In Ontario we have a public holiday called “Family Day”, a day in the depths of February where most adults have the day off from work and children stay home from school for the purpose of spending time together. It is a day meant for us to relax and enjoy the wonderful people in our lives.
In honour of Family Day, I (Yiola) would like to share an interesting and inclusive way of thinking about family from the perspective of a child. This idea comes from the descriptive findings from my research project on critical literacy practices of elementary school teachers. In the Grade two classroom students designed their autobiographies and published books called “Selfologies”. The published books include a variety of literacy process and forms of writing including: interviewing family members, writing narratives, developing timelines, creating family trees to mention just a few.
Instead of a traditional family tree that is a chart representing the family structure, often with the child at the bottom of the tree and the space for the father on one side and the mother on the other, the teacher used something different. The teacher recognized the traditional family tree chart normalized the nuclear family and left no space for all the wonderful family structures that exist. The teacher introduced a “family circle”. This graphic organizer places the child at the centre of the page and bigger circles that include family members surround the child (see image below). This way of organizing the concept of family changes the perspective and value we place on “what is a family” and “who is in a family”. The family circle empowers the child to decide on their own who is in their closest inner circle. That may be siblings, two mothers, a grandparent, a family friend. By using a new and improved structure we are teaching students how to read the world differently. Family today is a broader and more inclusive term.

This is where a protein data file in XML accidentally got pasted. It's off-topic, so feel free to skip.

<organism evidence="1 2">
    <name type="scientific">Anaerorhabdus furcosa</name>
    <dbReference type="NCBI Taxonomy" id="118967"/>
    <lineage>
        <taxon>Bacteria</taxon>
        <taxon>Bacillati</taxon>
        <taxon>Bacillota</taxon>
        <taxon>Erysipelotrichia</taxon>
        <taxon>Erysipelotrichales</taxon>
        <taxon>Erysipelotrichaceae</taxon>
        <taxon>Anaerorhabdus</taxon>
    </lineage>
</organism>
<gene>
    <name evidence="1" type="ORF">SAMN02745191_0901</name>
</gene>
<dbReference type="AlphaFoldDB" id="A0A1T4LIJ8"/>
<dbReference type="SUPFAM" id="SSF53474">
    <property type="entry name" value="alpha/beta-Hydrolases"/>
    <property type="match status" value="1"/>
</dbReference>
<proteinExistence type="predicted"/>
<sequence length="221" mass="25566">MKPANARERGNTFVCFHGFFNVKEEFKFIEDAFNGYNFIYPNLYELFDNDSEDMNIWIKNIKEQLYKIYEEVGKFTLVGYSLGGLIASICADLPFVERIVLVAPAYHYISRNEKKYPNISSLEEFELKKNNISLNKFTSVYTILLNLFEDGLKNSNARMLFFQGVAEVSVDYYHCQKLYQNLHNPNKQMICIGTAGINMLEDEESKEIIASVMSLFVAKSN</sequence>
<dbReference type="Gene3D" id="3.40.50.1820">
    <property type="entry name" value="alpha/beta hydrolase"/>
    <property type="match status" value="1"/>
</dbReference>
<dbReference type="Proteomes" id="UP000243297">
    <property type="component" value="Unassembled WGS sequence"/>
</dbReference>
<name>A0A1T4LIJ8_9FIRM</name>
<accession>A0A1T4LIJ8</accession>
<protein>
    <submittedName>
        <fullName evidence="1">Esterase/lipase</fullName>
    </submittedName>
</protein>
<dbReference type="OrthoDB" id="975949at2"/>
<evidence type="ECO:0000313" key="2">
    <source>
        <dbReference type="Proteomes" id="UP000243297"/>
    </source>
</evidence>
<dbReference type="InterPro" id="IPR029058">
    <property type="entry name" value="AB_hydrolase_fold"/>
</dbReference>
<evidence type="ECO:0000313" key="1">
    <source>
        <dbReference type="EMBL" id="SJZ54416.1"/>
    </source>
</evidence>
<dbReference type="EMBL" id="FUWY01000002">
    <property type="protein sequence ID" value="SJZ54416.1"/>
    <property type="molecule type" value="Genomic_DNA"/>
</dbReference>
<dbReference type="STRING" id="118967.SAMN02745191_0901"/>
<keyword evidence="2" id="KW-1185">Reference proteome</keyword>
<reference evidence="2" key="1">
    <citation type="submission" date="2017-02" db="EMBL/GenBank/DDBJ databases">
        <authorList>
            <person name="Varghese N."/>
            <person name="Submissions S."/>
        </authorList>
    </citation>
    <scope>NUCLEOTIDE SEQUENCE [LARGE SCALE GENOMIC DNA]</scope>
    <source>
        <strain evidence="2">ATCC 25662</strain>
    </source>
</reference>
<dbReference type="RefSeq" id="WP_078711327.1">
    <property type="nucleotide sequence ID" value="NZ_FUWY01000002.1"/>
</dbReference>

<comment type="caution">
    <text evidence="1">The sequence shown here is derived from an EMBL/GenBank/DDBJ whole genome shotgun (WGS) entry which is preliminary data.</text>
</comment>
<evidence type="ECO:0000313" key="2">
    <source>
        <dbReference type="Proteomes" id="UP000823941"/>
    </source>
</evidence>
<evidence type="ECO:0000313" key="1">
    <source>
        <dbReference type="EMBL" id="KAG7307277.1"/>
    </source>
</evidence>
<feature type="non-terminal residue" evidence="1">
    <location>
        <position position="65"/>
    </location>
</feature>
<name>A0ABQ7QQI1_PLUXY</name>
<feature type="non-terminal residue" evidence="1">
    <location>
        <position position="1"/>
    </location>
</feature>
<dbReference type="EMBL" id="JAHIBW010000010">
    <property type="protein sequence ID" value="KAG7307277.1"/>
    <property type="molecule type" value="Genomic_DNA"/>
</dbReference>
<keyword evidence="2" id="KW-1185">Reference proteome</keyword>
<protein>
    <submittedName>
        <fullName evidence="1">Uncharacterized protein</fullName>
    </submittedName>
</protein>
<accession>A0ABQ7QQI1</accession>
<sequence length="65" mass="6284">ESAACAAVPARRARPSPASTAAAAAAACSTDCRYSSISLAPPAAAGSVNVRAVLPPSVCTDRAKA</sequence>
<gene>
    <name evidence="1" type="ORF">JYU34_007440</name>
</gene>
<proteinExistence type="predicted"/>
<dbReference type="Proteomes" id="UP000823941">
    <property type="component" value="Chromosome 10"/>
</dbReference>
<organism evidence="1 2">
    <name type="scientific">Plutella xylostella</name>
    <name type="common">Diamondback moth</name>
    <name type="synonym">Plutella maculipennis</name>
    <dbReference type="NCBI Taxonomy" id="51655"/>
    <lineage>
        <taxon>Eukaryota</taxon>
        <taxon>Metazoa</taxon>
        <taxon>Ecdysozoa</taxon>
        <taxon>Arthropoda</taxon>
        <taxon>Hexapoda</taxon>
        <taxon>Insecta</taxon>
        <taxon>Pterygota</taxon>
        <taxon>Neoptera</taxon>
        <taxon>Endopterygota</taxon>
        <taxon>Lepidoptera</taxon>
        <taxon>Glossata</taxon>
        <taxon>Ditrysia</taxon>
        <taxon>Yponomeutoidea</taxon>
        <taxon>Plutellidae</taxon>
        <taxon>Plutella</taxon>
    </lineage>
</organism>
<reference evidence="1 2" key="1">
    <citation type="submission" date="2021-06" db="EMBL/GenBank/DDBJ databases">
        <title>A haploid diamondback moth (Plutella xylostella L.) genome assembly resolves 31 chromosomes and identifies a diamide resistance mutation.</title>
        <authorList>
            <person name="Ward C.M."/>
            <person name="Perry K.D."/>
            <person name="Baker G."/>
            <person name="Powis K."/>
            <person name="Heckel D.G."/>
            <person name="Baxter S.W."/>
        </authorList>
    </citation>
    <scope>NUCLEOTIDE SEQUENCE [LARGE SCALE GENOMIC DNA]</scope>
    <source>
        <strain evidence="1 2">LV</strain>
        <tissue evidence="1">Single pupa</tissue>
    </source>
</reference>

The first image is of the children designing their family circles.